Look at any environment today, and you'll see that most things are small - like the hundreds of species of frogs that inhabit the rainforest or the hundreds of thousands of species of beetles living all around the world. And while it's easy to be wowed by the biggest and the meanest - it's often the smallest of the small that have the most to tell us about what life was like when they were alive.
Though the small critters have the advantage of numbers - it's the big guys that are most likely to stick around long enough to get fossilized. Small bodies are easy prey for scavengers and tiny skeletons often don't have what it takes to survive the elements long enough to be buried and preserved.
And so our knowledge is skewed to the super-sized - the Megalodons and Titanosaurs. But the pint-sized are much more sensitive to their environment - like the frogs or salamanders of today - and can tell us much more about conditions in a given era.
For this reason, the HMNS dig team has been thrilled to find many fossilized Lysorophians - which grew to only about a foot long - at the site.
Though small, this species was armed to the teeth:
"The jaw bones were thick for such a little animal and carried strong, slightly curved fangs...Most astonishing was the body form...The torso went on and on and on. And on, a total of nearly a hundred vertebrae, so the distance from neck to hips was thirty times the head length. The ribs were long, curved and of exceptional thickness and strength. In other words, the design was emphatically like a chunky snake’s."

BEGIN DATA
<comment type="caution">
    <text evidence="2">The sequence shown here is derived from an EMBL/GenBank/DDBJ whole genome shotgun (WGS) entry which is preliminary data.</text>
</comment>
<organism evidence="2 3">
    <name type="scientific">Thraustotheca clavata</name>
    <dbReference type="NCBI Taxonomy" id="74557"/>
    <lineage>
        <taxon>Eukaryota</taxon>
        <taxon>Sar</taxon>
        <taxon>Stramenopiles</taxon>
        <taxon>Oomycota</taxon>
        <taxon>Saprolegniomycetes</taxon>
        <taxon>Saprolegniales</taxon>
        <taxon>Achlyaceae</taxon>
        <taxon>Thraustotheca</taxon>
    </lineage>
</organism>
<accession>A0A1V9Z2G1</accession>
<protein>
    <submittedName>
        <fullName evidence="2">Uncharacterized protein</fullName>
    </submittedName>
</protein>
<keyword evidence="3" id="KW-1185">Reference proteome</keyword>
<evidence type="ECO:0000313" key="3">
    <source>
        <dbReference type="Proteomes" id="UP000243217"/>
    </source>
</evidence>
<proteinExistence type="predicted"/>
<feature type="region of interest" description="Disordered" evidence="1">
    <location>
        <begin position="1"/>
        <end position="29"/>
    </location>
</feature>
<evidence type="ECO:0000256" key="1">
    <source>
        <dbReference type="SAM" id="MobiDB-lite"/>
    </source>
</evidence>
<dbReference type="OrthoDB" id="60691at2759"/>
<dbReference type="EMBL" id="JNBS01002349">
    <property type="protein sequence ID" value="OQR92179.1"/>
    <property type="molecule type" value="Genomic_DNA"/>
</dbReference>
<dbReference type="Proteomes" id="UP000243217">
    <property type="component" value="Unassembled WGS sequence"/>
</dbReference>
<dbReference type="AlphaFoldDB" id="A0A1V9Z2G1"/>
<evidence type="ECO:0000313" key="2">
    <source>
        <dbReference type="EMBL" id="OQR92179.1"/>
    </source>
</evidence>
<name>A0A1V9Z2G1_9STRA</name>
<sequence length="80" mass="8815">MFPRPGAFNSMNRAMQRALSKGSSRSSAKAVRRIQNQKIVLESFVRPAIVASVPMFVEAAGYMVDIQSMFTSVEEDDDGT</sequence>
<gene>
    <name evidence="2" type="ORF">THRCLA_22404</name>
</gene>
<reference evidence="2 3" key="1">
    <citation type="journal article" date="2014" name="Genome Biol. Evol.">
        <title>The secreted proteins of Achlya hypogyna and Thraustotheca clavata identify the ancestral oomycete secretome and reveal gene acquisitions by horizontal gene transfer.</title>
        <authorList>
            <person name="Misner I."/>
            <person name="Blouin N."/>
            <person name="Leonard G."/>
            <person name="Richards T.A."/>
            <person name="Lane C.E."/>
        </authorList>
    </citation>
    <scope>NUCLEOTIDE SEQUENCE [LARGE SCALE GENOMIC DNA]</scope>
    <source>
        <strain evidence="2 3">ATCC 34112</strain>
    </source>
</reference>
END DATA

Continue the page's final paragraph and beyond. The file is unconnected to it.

Though they resemble thick-bodied vipers, Lyserophians are in fact amphibians - evident from four stout bones in their throats that supported gills, something no reptile ever has. And they used this as a weapon, too:
"Gill slits aren’t just for breathing in the water. They’re for hydraulic ambushes."
In theory, the Lysorophian would have explosively widened it's mouth, sucking in water and prey, clamped the jaws shut to impale the prey, and then sent the water rushing out of the gills. In addition:
"The jawbones of lysorophians were stouter than what most amphibians have today, so the killing bite must have been stronger...Plus – the immense strength of the ribcage could have pinned prey within the body coils."
Permian small(er) fry had much to fear from the Lysorophian. But what, in turn, killed them in such numbers in the Texas Red Beds? Hundreds have been found, each of similar size, and all curled into a ball, with the head tucked between the torso.
As it turns out, drought doesn't care how strong your jaws are. And in the Late Carboniferous-Early Permian, the world was hit with one of the greatest killing-drought cycles of all time. As an amphibian, Lysorophian needed water - and lots of it. To survive the drought, it learned to hibernate.
"The rainy season would mean a flush of greenery and prey everywhere. Lysorophians ate their fill and grew fast, courted mates and reproduced. Then, when drought returned, the entire generation went down into their burrows together...The Amphiuma of today’s ponds curl around their eggs to keep them moist and safe. Maybe the bomb-shelters of the Sleeping Serpents were maternity wards."
On the HMNS site in Seymour, the team has found five complete skeletons, in the same grouped pattern. The team has also found Gnathorhiza (Permian Lungfish) - also burrowers - nearby. Dr. Bakker theorizes that "Perhaps they were waiting for spring rains that never came." Like the amphibians of today, they are important environmental indicators - whenever a large number are found together, you know that something happened to kill them off.
(Quotes and information excerpted from The Sleeping Serpents of the Texas Redbeds by Dr. Robert T. Bakker.)